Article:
Money & Banking

Bank recap to lower drag on credit growth: Goldman

PTI New Delhi | Updated on January 08, 2018 Published on October 25, 2017

The government’s bank capitalisation programme is positive for the economy, will lower the drag on bank credit growth and will be supportive for the rupee in the medium term, says a Goldman Sachs report.

According to the global financial services major, the banking sector recapitalisation is aimed at significantly reducing the drag on PSU banks on credit growth and will also boost investment and GDP growth.

The government yesterday unveiled a Rs 2.11 lakh crore two-year road map to strengthen NPA-hit public sector banks, which includes re-capitalisation bonds, budgetary support, and equity dilution.

“Using the leverage targeting nature of Indian banks, we estimated that every incremental Rs 100 billion of bank capital infusion by the government has the potential to increase credit and GDP growth by 1 percentage point and 0.5 percentage point, respectively,” Goldman Sachs said in a research note.

The capital infusion of PSBs entails mobilisation of capital, with maximum allocation in the current year, to the tune of about Rs 2,11,000 crore over the next two years, through budgetary provisions of Rs 18,139 crore, and recapitalisation bonds to the tune of Rs 1.35 lakh crore.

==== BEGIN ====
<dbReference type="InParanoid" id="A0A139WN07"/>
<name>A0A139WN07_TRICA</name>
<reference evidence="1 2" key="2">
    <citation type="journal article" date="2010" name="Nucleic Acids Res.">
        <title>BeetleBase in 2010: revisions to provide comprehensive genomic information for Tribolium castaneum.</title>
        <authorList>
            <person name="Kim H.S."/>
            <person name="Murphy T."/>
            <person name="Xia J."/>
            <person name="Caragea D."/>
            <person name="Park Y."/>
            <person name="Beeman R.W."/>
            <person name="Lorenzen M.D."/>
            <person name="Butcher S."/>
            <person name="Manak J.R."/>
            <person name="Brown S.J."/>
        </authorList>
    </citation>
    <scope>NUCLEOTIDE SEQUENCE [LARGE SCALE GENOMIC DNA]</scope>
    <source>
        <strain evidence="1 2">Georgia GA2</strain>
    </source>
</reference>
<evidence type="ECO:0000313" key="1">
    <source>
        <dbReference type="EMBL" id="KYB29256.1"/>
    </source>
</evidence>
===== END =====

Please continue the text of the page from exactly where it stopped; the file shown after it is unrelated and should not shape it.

“Given the sheer magnitude of this recap package and the significant implied easing in credit conditions, as credit and investment growth rebound, we would expect a re-rating of growth expectations in India in the coming quarters,” the report said.

Moreover, a substantial improvement in growth outlook is likely to be positive for equities and supportive of the rupee in the medium term.

On the fiscal position, the report said “the near-term risks are clearly skewed towards a deterioration in the fiscal position, medium-term fiscal fundamentals could actually improve".

According to the report, the key downside risks include any delay in actual implementation of recapitalising banks or other banking sector reforms that the government intends to announce proving less effective.

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Published on October 25, 2017
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